Free Resource Sheets to Teach Healthy Eating Habits


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Entries in Ice Cream (5)


Spirituality & Health: Health Halo Foods Can Ruin Your Habits

I am thrilled to appear in this month's edition of Spirituality & Health.

My article, Why Some Health Foods Aren't So Healthy After All, makes two points:

  • The nutrition on many popular items isn't all it's cracked up to be.
  • You have to consider habits before slurping up too many smoothies, or nose-diving into a bowl of kale chips.

Perhaps you've heard me say these things before?

Did you know: One-half cup of Breyers Natural Vanilla Ice cream has 14 grams of sugar?

Measuring by volume, a comparable serving of Dannon All Natural Vanilla Yogurt has around 17 grams of sugar. 

Did you know: One 12-ounce Odwalla Mango Tango Fruit Smoothie has more sugar than a 12-ounce serving of Coca-Cola (44 g versus 39 g), and as much sugar as nine Oreo cookies.

Here’s a radical thought: it’s not whether you choose the smoothie or the Oreos that matters. What matters is how you fit smoothies (and the Oreos if you like) into your overall diet.  What’s more, the presence (or absence) of a single nutrient shouldn’t sway your decision, because it’s the total food experience that shapes your habits.

You know I believe there's a place in your kids' diets for everything.

And maybe you're surprised that I would advocate Oreos over Odwalla. Read the rest of the article and tell me what you think.

~Changing the conversation from nutrition to habits.~ 


Use Ice Cream to Teach Your Kids to Eat Right

It's Memorial Day weekend and that means summer.  And summer means Ice Cream!!!

Hurray.  I love ice cream.  Most kids I know love it too.

And most parents I know go back and forth between trying to regulate their kids' consumption of ice cream over the summer and, well, just letting it go.

I'm going to suggest something radical: This summer use ice cream to teach your kids to eat right.

Half the battle of eating right is knowing how to fit sweets and treats into your diet in a way that works.

That's why I was disappointed when I picked up the current issue of Nutrition Action Healthletter, published by the Center for Science in the Public Interest, and read their tips for choosing the best ice cream.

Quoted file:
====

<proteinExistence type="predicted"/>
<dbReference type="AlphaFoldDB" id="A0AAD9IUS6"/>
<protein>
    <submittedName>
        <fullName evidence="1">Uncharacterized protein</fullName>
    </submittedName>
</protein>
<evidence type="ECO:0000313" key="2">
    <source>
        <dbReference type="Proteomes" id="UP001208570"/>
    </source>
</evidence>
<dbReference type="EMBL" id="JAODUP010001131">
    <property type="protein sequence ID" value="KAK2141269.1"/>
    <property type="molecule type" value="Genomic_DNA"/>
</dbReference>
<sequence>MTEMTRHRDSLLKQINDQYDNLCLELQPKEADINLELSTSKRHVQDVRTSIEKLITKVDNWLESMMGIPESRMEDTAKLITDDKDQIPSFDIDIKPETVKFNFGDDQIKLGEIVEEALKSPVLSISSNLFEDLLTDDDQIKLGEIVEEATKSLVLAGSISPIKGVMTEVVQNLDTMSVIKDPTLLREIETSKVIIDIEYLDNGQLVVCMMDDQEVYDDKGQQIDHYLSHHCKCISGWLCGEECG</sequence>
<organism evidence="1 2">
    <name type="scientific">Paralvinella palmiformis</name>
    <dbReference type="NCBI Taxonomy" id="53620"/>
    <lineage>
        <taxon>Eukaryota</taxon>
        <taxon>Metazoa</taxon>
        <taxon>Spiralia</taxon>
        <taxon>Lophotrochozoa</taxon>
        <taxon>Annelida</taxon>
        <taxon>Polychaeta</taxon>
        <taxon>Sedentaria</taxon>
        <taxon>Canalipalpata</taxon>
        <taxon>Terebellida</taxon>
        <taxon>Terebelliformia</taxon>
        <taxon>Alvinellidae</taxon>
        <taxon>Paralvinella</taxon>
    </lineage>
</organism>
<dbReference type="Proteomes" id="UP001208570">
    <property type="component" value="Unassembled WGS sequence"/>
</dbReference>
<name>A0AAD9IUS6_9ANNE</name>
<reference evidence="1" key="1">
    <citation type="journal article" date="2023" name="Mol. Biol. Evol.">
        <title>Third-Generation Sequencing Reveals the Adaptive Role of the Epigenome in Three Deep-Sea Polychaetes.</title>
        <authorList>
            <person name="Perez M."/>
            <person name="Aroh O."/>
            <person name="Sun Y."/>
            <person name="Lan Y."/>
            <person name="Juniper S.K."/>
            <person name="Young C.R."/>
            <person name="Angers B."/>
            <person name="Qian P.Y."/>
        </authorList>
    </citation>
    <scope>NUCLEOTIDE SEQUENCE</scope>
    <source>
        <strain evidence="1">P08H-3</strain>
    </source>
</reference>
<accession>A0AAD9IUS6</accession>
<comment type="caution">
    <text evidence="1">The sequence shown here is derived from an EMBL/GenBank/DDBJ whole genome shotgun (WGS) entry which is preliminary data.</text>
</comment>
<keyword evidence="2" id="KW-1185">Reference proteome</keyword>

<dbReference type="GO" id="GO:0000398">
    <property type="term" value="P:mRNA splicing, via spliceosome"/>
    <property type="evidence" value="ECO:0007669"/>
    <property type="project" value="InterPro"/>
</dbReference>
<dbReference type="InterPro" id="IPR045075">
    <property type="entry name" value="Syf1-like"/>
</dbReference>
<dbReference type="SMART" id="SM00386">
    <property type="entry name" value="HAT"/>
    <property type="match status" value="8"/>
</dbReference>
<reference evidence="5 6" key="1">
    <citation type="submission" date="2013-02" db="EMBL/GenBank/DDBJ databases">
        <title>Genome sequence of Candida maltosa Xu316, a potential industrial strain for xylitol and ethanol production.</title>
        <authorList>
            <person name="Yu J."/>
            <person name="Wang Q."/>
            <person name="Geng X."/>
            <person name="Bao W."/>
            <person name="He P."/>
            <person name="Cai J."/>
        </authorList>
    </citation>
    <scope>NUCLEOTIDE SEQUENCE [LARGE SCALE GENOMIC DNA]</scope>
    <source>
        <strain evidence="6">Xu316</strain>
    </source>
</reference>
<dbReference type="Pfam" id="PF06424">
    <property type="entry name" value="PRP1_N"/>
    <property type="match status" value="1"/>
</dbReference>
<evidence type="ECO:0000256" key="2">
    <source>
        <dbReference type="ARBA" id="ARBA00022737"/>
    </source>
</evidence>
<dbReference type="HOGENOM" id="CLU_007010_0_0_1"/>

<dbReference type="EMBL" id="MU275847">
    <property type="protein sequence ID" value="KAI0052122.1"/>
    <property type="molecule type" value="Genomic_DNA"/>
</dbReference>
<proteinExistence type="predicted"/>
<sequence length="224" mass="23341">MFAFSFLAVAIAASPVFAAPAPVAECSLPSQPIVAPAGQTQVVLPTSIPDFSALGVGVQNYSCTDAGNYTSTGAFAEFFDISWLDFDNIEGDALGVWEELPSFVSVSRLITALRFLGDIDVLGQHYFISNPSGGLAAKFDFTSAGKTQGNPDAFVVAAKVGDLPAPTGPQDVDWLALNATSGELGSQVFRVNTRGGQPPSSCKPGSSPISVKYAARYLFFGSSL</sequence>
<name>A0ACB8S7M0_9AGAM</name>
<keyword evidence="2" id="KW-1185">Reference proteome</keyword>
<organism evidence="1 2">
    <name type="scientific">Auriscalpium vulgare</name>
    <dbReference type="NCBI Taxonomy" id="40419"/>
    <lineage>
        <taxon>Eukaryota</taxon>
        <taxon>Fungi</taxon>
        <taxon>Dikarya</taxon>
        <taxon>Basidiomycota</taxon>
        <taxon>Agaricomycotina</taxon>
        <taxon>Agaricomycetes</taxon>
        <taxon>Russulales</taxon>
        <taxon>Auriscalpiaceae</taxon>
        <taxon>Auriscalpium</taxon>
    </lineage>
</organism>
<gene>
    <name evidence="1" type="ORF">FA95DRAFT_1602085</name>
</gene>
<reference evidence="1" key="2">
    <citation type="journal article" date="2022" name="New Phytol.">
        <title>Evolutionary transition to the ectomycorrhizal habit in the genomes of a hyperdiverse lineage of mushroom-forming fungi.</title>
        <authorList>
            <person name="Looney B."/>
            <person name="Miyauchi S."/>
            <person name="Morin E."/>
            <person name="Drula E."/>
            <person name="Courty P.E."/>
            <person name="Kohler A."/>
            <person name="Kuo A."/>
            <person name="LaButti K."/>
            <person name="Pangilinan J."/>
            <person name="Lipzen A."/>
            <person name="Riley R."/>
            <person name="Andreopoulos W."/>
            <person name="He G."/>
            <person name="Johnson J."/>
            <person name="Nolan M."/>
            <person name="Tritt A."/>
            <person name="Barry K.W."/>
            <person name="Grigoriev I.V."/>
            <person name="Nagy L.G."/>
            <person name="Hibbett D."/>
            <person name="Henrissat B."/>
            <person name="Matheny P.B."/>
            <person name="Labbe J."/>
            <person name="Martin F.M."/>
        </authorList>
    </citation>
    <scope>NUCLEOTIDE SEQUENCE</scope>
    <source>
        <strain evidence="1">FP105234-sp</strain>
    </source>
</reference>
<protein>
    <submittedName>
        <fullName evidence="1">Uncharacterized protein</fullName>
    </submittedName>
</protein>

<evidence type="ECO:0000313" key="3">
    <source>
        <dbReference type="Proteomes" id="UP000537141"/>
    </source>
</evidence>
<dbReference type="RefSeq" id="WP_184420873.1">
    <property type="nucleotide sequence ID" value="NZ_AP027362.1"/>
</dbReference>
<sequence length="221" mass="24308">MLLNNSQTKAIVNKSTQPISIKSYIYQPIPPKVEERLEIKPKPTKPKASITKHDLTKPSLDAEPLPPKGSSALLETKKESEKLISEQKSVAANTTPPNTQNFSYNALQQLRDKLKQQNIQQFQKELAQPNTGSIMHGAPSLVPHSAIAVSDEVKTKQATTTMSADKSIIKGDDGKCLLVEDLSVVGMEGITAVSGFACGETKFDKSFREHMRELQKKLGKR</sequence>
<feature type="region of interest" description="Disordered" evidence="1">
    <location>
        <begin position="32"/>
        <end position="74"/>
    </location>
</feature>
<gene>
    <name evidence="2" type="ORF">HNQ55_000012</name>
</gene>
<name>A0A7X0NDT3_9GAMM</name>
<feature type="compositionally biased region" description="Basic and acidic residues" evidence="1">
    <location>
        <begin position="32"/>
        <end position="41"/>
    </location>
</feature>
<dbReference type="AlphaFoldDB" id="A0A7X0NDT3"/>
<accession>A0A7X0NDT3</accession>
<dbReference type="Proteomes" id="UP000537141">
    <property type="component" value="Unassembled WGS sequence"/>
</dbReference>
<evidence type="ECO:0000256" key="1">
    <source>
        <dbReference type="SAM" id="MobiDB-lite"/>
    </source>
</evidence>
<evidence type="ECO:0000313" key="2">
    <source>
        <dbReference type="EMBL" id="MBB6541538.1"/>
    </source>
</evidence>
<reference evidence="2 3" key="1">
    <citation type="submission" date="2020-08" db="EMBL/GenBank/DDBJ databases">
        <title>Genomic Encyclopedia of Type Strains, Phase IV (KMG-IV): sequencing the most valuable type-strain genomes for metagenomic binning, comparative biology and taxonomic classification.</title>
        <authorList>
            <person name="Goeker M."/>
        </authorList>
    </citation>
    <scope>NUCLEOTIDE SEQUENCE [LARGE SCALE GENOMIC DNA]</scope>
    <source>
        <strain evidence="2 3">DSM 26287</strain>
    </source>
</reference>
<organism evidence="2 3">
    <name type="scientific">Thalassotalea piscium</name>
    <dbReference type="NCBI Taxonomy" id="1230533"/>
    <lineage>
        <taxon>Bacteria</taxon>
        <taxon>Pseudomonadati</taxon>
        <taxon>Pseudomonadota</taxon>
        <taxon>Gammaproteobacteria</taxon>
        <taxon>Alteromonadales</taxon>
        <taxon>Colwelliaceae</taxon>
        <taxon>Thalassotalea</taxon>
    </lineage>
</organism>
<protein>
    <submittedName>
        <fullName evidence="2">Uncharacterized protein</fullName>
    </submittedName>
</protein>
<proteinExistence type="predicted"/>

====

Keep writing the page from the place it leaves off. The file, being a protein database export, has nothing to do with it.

I love this newsletter. I really do.  But, come on!

This article advocates eating a rational amount of ice cream—as opposed to digging into a bowl that's bigger than your body— a proposition I support.

But it also advocates...

1) Substituting the dessert of your dreams with a lower fat (and sometimes totally fake) version of the real deal. Artic Zero? Really?

I say, let your kids eat the ice cream they love.

2) Trying to reduce (or eliminate) the sugar rush you receive by choosing ice creams with the least amount of added sugar.

I say, let your kids eat the ice cream they love.

3) Maximizing the protein and calcium content of your cone.  Most premium ice creams contain 4-5 grams of protein per half cup, but Ciao Bella Adonia Greek Frozen Yogurt packs a 9 gram protein punch.

I say, let your kids eat the ice cream they love.  Ice cream shouldn't be your good nutrition "go-to." 

Lesson 1: It's better to fit REAL ice cream into your diet in a way that works than to look for the "healthiest" ice cream out there.

Yes, I know that the folks at the Center for Science in the Public Interest would advocate both—moderating your intake of the most nutritious ice cream out there—but that's not the way most people work.  Especially people who are kids.

Lesson 2: Let treats be treats.

The idea that we can expect things to be what they are not—ice cream that's packed with protein, cookies with as much fiber as a bowl of oatmeal—is a byproduct of the nutrition mentality (mixed with a healthy dose of manufacturing magic).

But here's the irony: It's harder to teach kids to treat ice cream as a treat if you "health-ify" it.

When you blur the boundaries between healthy food and treats, it's hard to:

  • Convince your kids to limit their intake of treats.  
  • Teach your kids the importance of eating healthy foods.

Lesson 3: Eat foods in proportion to their healthful benefits.

That means eating green beans more frequently than gelato and spinach more often than sorbet.